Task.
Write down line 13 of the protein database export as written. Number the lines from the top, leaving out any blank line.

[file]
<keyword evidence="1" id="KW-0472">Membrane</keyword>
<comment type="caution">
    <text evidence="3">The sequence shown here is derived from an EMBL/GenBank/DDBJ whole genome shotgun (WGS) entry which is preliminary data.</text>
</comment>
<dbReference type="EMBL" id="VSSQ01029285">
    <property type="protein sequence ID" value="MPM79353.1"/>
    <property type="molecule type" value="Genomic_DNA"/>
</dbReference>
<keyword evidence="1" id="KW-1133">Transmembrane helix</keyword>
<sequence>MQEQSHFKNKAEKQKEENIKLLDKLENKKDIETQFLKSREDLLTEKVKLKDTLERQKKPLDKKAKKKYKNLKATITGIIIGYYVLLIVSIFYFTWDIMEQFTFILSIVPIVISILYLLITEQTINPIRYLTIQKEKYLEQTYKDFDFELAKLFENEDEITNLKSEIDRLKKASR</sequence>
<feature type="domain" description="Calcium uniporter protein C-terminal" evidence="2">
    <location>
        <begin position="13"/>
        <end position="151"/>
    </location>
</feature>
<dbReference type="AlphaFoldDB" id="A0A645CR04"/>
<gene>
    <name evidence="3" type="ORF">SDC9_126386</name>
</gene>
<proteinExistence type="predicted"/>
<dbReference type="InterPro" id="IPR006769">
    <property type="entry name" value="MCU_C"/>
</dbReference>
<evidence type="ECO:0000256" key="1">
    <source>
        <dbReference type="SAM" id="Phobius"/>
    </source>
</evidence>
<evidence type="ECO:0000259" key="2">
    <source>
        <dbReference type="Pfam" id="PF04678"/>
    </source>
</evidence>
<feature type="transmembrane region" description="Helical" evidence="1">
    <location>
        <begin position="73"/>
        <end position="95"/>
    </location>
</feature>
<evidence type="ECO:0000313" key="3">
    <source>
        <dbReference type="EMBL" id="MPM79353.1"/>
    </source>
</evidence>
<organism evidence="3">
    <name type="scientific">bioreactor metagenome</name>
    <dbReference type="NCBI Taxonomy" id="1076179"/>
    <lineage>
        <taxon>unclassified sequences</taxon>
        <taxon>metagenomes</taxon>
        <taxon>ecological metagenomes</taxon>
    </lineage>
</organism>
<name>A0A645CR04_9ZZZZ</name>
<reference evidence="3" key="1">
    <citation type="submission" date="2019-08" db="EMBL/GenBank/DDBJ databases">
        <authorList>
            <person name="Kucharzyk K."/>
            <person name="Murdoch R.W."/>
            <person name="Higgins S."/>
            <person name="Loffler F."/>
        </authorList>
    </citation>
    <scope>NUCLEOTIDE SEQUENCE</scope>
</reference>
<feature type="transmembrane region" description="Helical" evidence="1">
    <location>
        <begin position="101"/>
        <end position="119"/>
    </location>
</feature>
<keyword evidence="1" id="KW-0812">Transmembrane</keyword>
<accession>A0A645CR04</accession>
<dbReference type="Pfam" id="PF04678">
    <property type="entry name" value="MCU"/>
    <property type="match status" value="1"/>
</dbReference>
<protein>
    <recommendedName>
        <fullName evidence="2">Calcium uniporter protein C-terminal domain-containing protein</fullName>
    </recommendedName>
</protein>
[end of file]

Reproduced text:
        <begin position="13"/>